Worm Discovery Illuminates How Our Brains Might Have Evolved

Genetic traces similar to those in vertebrate brains have been found in lowly worms, but not all scientists are convinced that complex brains were already in the works more than 500 million years ago
acorn worm

Ariel Pani

Our earliest invertebrate ancestors did not have brains. Yet, over hundreds of millions of years, we and other vertebrates have developed amazingly complicated mental machinery. "It must have evolutionary roots somewhere, but where?" wrote Henry Gee, an editor at Nature, in an essay published in the journal's March 15 issue. (Scientific American is part of Nature Publishing Group.)

Years of study of common invertebrate lab subjects, such as amphioxus (Branchiostoma lanceolatum) or nematodes, have yielded scant evidence as to the origins of the big, centralized brains we all develop as embryos. Until, that is, researchers turned their gaze to the humble acorn worm (Saccoglossus kowaleskii).

These unlovely, simple little worms live most of their brainless lives buried in deep-sea beds. Researchers have probed the genetic patterns of their developing larvae and think they might have discovered a set of signals similar to the ones we use to build our central nervous system. The findings are reported online in the same issue of Nature.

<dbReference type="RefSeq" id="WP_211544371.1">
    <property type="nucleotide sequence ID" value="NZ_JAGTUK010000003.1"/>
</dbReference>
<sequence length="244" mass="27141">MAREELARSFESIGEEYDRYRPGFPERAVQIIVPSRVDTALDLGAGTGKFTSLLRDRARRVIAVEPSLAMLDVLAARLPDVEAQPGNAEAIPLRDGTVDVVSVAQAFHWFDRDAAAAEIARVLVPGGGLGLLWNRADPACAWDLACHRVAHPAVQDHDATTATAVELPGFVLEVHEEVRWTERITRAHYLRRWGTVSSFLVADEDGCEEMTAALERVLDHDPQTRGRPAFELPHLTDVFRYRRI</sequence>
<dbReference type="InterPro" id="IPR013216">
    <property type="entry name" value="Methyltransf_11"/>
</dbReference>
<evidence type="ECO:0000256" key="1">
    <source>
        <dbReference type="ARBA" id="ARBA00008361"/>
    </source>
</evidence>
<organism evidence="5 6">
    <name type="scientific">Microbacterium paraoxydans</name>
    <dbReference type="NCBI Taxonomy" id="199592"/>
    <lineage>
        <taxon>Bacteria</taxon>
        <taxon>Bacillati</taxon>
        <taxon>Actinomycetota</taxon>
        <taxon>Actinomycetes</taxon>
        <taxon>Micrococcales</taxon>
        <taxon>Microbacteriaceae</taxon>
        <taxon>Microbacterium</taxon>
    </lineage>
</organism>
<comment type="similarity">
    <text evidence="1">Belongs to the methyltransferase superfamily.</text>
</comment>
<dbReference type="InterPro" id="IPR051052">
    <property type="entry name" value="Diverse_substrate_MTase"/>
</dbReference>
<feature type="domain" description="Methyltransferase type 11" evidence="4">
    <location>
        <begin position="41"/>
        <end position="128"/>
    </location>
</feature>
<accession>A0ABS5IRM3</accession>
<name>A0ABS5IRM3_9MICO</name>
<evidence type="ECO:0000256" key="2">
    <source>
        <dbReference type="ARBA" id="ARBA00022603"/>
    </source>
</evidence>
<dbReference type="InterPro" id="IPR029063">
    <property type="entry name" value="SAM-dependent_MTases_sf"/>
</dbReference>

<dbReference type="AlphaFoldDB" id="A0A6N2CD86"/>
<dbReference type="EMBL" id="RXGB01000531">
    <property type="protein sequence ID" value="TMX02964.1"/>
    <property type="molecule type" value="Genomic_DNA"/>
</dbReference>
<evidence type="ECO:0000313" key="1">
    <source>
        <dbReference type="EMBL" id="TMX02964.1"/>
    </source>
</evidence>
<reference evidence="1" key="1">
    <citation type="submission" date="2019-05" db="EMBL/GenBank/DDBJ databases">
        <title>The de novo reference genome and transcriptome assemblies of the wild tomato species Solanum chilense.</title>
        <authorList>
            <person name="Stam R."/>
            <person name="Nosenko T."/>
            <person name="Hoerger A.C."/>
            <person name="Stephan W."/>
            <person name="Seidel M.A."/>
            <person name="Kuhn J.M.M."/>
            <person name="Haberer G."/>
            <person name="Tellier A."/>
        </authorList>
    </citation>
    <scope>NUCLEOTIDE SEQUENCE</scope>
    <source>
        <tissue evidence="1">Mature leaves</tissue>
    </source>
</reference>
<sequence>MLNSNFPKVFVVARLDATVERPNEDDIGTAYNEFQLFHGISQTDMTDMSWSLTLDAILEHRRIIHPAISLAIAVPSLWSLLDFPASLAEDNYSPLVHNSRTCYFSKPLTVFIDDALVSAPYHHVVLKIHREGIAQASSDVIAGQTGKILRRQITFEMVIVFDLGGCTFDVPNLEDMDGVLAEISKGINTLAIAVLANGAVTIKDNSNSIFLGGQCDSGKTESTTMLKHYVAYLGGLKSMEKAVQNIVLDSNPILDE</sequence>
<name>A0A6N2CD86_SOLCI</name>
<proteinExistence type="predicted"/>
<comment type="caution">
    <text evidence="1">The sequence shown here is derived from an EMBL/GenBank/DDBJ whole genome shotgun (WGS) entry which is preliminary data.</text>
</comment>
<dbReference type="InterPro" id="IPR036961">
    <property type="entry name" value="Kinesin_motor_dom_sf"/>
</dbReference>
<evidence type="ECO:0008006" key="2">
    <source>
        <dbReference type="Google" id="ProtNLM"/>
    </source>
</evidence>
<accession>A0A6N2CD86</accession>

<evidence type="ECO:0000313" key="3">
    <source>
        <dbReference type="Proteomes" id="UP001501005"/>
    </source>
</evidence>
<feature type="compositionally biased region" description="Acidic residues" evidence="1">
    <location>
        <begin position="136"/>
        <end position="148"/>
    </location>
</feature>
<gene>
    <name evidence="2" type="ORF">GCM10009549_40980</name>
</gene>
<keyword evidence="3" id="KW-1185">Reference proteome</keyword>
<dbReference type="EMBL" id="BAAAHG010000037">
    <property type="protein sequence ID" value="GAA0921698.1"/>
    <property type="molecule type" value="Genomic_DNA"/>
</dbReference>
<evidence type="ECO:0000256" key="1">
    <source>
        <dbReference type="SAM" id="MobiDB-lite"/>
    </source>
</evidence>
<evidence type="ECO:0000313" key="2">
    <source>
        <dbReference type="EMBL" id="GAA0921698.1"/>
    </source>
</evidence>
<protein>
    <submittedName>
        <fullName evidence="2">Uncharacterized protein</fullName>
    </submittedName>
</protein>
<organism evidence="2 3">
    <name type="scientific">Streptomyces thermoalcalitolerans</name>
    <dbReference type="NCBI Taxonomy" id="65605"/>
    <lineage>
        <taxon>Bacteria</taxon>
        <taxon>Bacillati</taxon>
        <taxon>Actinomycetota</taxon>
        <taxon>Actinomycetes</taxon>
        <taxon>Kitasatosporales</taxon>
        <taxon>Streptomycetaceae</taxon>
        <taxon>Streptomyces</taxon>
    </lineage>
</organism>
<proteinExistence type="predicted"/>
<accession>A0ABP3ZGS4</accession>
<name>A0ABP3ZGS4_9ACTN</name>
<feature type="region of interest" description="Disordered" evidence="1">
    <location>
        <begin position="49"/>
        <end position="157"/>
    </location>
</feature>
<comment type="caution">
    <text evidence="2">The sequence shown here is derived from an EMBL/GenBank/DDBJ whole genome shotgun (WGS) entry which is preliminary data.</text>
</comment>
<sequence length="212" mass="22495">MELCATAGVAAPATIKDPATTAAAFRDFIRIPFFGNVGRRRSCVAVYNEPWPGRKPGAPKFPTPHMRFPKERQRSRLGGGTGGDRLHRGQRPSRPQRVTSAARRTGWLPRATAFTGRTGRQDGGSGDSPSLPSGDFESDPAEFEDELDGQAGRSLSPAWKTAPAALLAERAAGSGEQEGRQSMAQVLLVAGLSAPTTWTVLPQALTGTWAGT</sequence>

But not everyone in the invertebrate community is convinced that the early antecedent to the vertebrate brain has been discovered. And these little worms seem to be stirring up controversy in the quest to find the beginnings of our own brains.

Complexity from simplicity
All of our features—from our brains to our bones—emerged from elaboration on the simplest of genetic patterns found in primitive gunk. But scientists have been keen to find out just how far back they can trace key developments, such as the signals that spurred our central nervous system to develop.

"The vertebrate brain is really exquisitely complex and elaborate," says Ariel Pani, a graduate researcher at Stanford University and co-author of the new paper. The brain is prompted into being during development by a long chain of genetically determined signals. "There are particular developmental processes in vertebrates that seem to be absent in other species"—or at least those that have been most commonly studied, such as the amphioxus, Pani notes. Thus, many scientists had presumed that these genetic tools had only emerged with the vertebrate line itself.

That is where members of the hemichordate group, such as S. kowaleskii, can broaden the view into our joint invertebrate past. The last common ancestor this worm had with vertebrates probably lived more than 500 million years ago. So is it possible that this ancient ancestor already contained the genetic groundwork for big brains—and that this ability has since been lost in more common invertebrate subjects?

Lean foundations
The path from a few cells to a full brain has taken hundreds of millions of years in evolutionary time. But during embryonic development, the elaborate process takes just days or months. During an animal's embryonic phase, clusters of proteins—called signaling centers—help spur the creation of different parts of the body. Three major signaling areas in vertebrates—the anterior neural ridge, the zona limitans intrathalamica and the isthmic organizer—are responsible for starting off the major divisions within the central nervous system, such as separating the mid and hind parts of the brain.